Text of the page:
Bitcoin has potential for enormous growth, but this growth is unstable, owing to which there are significant risks of a crash, according to deputies of the Russian Duma.
Bitcoin scaled new heights this week, and surged past a record-breaking $7000. The spike marks an increase of more than sevenfold since the start of the year, when Bitcoin’s price was around $1000. While the price surge has validated supporters of cryptocurrency, the significant increase has also given rise to concerns about Bitcoin’s volatility.
During an interview with RT, Chairman of the State Duma Financial Market Committee, Anatoly Aksakov, said the market for the digital currency was definitely bullish at present, with plenty of potential for further growth.
“It has not reached its growth limit; the pyramid has not yet inflated so much as to burst. It will be pumped more and more ... The price could double or even triple, it may even rise to $20,000.”
Aksakov claimed the price would continue to rise owing to “active discussions” about Bitcoin in the media, which tout the cryptocurrency’s record-breaking price surges and high profitability. It is owing to this hype, according to Aksakov, that “hotheads” looking for investment opportunities, “jump into the deep end”; this state of affairs will continue, he said, until some “critical situation” brings Bitcoin crashing down.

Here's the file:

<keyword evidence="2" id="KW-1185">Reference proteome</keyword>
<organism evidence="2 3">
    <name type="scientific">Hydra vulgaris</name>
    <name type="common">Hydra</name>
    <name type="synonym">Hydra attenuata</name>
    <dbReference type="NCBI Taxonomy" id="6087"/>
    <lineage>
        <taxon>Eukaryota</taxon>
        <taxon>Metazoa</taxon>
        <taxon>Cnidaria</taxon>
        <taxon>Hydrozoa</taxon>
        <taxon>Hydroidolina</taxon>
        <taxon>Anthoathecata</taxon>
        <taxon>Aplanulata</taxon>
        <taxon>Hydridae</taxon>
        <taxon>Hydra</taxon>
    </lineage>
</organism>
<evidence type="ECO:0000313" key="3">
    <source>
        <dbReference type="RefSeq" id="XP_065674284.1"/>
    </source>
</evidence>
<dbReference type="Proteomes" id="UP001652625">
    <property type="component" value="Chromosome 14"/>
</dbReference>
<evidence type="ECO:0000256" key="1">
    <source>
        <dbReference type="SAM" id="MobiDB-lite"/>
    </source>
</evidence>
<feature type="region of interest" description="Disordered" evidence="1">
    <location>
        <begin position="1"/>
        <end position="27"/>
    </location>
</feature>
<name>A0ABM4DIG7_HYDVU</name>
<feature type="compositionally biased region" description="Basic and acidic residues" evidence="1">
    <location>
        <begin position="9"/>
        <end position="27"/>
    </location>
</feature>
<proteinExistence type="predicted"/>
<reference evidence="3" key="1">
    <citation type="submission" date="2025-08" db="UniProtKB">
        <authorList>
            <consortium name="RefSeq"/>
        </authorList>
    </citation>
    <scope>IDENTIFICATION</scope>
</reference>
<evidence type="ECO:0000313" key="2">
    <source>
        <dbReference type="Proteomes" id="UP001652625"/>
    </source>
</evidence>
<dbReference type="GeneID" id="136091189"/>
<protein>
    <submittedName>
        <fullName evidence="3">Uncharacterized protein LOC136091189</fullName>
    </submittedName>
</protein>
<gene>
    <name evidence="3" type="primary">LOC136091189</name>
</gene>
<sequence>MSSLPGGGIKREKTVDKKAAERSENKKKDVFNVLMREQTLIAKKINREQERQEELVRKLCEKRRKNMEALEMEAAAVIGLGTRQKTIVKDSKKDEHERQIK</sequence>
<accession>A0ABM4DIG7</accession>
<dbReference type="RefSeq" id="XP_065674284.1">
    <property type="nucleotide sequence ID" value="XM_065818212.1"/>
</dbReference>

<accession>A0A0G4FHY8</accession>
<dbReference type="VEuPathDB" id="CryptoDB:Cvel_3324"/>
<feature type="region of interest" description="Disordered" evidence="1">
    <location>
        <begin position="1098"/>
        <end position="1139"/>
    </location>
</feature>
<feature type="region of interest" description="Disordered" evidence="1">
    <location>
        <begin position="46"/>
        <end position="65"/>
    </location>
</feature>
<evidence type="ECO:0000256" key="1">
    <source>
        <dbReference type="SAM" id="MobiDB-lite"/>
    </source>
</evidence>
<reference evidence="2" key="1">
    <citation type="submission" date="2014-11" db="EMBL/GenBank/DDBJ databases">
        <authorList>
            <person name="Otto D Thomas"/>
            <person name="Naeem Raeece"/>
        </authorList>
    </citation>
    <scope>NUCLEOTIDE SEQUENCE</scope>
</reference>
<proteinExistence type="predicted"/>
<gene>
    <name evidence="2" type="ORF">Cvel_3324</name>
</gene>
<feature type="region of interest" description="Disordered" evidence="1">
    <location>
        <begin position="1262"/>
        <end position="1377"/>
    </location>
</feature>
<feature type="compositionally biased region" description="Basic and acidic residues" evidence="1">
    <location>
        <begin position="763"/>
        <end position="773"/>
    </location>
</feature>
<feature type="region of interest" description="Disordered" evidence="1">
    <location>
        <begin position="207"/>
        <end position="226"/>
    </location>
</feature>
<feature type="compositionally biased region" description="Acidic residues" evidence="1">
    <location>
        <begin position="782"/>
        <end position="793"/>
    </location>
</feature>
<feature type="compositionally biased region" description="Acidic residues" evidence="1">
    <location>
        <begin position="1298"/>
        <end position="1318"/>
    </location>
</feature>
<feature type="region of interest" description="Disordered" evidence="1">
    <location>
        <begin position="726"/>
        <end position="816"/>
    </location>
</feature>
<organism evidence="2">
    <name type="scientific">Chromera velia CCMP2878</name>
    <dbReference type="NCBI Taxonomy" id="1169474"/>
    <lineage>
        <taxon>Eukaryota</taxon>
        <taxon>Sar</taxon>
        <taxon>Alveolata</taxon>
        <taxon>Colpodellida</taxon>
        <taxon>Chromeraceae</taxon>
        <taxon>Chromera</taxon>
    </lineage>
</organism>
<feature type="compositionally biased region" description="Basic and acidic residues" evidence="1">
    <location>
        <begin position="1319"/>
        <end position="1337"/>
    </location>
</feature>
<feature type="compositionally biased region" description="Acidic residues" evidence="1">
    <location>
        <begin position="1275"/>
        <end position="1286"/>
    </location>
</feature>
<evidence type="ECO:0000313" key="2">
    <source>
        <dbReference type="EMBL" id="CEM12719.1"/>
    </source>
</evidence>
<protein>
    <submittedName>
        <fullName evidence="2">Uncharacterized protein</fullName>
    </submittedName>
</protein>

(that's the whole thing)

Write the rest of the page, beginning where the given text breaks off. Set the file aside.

During an interview to Regnum, Sergey Zhigarev, head of the State Duma Committee on Economic Policy, Industry, Innovative Development and Entrepreneurship, voiced similar sentiments. Zhigarev described Bitcoin as a bubble, saying that while there was no question about Bitcoin’s potential for future growth, the grounds and stability of this growth were both in question, making it a risky investment.
“Bitcoin can exceed $20,000, and even $40,000, or maybe tomorrow it will collapse to five dollars and one cent. There is nothing, no assets behind Bitcoin, it is only about speculative interest, so people who play with it play at their own peril.”
Futures exchange CME Group recently announced a plan to launch Bitcoin futures at the end of 2017, a move which could lend a great deal of legitimacy to the controversial digital currency.
However, the effect of this announcement on governments and banks remains to be seen, as both groups have displayed suspicion and unwillingness to take Bitcoin seriously. Russia is one among many countries trying to bring cryptocurrencies under government control – last month, President Vladimir Putin issued orders for the regulation of cryptocurrencies and ICOs, shortly after he called digital currencies risky. In addition, Russia has also announced plans to launch its own virtual currency – the ‘CryptoRuble’.